America the Unequal

PARK CITY, UTAH – The last documentary film that used dry charts and statistics to make an abstract argument about a global issue and nonetheless became a pop-culture hit was Al Gore’s An Inconvenient Truth. But the hit of this year’s Sundance Film Festival was a low-key affair called Inequality for All, in which Robert Reich, a labor secretary in the Clinton administration, explains how rising income inequality and the demise of the middle class is causing so many Americans to suffer.

With President Barack Obama recently taking up some of these themes in his second inaugural address, it is worthwhile to examine the message of Inequality for All more closely. The film’s charts are not boring, but actual showstoppers: Reich makes the point that the mid-1940’s to the mid-1970’s were decades of relative income equality, which corresponded with overall affluence. (The last time that income inequality in the United States was as deep as it is now was immediately before the 1929 stock-market crash.)

But the last 20 years have witnessed a spike in the difference between the top earners and the middle class: the “1%” really are living in a stratospheric bubble. As the journalist Chrystia Freeland has recently argued, a meta-class of global “plutocrats” is emerging – people who have little in common with the rest of us.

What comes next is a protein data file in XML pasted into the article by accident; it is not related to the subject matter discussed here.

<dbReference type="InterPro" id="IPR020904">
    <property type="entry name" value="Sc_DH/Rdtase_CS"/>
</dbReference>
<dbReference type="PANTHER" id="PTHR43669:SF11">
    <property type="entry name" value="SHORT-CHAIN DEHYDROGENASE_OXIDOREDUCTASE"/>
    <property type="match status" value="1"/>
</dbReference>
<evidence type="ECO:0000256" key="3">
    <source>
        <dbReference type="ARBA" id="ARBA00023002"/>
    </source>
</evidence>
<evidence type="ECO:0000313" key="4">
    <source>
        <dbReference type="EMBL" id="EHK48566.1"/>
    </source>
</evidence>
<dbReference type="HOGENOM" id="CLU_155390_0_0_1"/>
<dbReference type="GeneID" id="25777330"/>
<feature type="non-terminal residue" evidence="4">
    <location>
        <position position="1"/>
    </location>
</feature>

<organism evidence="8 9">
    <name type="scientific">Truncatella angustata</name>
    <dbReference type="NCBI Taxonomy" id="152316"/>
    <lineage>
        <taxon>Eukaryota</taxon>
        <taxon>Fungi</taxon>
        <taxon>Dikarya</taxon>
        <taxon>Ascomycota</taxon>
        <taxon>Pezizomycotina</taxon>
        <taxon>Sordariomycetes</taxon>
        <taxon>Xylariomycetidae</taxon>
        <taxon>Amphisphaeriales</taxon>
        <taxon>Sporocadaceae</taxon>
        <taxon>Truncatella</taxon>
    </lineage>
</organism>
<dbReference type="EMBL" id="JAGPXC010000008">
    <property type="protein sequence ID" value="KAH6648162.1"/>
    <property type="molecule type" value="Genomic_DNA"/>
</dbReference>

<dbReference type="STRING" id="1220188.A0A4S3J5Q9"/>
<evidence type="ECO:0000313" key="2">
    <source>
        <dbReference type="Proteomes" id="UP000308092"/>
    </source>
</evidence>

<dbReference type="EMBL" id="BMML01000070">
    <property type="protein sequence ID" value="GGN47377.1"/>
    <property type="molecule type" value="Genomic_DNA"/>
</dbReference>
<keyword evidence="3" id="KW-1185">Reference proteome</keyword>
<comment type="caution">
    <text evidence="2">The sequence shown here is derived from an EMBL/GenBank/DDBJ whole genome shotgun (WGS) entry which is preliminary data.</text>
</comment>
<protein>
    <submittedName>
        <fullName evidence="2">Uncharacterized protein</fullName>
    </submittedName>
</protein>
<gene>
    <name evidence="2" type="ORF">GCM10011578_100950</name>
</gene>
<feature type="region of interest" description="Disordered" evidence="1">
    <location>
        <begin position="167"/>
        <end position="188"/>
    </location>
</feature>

Inequality for All makes the case that the wealthiest 1% simply cannot consume enough, no matter how hard they try, to generate the revenue that an affluent middle class could. The secret to a strong economy is to invest in education, strengthen household incomes with a decent minimum wage and strong unions, and raise skill levels, thereby generating sustained consumer demand. This, Reich argues, is the “virtuous cycle” that we see in strong economies such as Germany, in which workers are highly skilled and educated, unions are protected, and the middle class has leisure and money to spend.